Tag Archives: Europe

The Dutch Return, This Time as Friends

Cornelis de Houtman, the first Dutch traveler to arrive in Indonesia and generations of other Dutch officials, traders and investors that came later, knew well how Indonesia could provide a lifeline for the Netherlands for hundreds of years, while making themselves very rich in the process.

And now, with Europe still struggling to cope with an economic downturn, Indonesia’s significance is back on the table, offering massive opportunities for the Dutch economy.

The Netherlands is sending its largest delegation since the independence of its former colony in 1945, a visit that has been dubbed by Dutch Prime Minister Mark Rutte as “the most serious effort to synergize the two countries that have deep historical ties for the sake of present and future mutual benefits.”

Dutch PM Mark RutteRutte, who leads 200 businesspeople representing more than 100 companies and research institutes on a three-day visit, will meet today with President Susilo Bambang Yudhoyono as the Netherlands aims to build a new chapter of deeper cooperations with Indonesia, while trying to offset incidents that have damaged relations with its former colony in recent years.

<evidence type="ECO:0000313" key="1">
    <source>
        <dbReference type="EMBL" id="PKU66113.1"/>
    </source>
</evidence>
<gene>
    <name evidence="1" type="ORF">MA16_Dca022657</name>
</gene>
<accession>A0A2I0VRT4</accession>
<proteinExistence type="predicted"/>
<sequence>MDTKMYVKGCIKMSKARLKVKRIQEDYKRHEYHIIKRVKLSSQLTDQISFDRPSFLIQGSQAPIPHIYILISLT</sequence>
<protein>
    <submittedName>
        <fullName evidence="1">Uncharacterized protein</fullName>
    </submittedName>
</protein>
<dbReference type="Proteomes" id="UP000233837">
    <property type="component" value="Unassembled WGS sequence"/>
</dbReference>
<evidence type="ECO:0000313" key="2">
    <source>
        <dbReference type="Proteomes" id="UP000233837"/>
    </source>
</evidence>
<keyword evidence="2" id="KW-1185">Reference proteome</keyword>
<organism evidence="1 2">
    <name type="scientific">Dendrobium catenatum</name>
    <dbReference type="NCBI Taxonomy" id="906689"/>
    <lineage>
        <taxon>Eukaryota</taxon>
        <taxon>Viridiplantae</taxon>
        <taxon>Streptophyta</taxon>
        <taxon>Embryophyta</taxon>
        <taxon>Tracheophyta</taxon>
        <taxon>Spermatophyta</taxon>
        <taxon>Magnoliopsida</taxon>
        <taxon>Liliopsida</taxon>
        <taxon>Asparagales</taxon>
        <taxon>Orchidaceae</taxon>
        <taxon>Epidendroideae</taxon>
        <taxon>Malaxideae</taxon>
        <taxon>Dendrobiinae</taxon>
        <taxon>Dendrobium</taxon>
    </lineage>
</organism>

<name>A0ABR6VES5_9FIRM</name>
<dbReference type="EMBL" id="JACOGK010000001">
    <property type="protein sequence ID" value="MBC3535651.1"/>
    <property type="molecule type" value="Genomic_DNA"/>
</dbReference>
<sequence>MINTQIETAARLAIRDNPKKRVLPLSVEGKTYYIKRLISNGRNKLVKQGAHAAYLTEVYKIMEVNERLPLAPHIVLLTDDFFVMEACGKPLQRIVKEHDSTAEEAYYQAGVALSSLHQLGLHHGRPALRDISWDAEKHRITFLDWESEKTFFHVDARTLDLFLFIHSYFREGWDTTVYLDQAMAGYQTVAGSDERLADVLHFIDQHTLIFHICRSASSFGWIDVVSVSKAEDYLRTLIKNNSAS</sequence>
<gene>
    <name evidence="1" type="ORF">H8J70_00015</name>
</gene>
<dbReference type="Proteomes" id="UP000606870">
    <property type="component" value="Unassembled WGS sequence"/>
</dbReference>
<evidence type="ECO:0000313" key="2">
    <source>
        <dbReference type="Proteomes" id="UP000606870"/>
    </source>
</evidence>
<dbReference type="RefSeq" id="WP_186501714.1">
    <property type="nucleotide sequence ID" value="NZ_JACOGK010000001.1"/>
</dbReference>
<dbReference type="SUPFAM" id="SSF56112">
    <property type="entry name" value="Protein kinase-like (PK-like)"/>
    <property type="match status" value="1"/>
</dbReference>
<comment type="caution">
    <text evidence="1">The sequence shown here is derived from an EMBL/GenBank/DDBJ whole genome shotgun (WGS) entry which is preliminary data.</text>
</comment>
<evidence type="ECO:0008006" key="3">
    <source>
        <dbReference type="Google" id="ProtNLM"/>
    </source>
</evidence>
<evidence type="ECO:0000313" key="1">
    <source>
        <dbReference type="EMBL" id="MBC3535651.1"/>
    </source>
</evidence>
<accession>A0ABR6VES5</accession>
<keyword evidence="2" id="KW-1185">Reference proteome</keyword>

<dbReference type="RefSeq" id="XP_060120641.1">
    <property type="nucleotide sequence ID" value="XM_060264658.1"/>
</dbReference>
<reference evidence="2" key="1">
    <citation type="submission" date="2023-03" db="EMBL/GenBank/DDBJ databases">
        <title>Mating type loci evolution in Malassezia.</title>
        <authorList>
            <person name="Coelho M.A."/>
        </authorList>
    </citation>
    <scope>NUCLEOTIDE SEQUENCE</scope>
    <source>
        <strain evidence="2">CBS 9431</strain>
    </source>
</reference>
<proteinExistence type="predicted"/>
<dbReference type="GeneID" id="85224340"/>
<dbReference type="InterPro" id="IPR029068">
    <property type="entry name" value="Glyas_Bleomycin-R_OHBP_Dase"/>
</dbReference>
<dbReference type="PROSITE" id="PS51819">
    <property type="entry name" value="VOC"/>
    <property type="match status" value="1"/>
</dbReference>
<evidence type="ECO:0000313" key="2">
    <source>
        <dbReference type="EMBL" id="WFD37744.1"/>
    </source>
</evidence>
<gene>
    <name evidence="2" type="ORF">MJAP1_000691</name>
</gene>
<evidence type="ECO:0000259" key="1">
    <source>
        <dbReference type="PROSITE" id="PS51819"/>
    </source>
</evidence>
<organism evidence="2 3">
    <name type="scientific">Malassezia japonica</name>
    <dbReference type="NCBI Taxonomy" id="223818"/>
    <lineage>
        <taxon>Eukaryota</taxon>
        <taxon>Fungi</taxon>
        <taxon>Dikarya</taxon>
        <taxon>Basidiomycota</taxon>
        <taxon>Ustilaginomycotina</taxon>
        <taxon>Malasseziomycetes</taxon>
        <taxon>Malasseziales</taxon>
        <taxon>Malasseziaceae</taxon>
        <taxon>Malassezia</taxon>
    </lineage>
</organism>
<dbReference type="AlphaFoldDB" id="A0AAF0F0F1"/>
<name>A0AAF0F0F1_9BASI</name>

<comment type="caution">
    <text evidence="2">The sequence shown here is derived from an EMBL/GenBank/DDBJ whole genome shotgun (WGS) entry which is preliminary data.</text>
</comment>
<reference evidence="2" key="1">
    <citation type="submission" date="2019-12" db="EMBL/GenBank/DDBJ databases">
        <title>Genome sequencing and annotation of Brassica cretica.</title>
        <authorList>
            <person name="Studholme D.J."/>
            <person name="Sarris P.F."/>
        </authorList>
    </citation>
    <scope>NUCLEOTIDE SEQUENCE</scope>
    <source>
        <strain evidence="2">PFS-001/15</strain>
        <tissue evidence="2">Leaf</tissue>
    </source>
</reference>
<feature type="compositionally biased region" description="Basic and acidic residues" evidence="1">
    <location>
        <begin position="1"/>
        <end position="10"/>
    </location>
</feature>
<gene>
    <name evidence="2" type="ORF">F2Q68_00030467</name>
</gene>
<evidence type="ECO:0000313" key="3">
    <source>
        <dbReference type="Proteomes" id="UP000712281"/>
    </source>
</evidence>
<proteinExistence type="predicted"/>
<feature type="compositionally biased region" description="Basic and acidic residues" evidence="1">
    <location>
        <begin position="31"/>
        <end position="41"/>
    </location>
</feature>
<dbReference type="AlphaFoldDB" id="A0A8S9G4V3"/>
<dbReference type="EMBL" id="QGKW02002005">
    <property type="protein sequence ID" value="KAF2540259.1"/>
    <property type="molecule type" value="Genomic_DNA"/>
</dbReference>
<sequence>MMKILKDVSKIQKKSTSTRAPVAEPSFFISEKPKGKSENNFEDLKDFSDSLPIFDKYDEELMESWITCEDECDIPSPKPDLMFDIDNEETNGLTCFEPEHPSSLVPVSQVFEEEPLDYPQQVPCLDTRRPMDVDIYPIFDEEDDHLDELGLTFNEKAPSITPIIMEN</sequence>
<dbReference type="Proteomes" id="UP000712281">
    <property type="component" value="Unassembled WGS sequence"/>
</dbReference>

“We have a long and difficult history together. But we must focus on the future, not only on the past, for the mutual benefits of the two countries,” Rutte told the Jakarta Globe in an interview in his office last week.

New era of relations

To show that the visit is historic and crucial, Rutte and Yudhoyono will sign an unprecedented joint declaration on comprehensive partnership between the two countries to take the relations to a new high.

The declaration will become an umbrella agreement for both countries to boost their cooperation further.

“The declaration marks the new era of our relations and cooperation. The partnership will focus on water management, logistics, infrastructure, food security and agriculture and education,” said Rutte, who will be accompanied by several key ministers and officials, including Minister for Foreign Trade and Development Cooperation Lilianne Ploumen and Minister for Agriculture Sharon Dijksma.

Rutte stressed that what is important for both the Netherlands and Indonesia is how the countries can benefit each other in the future.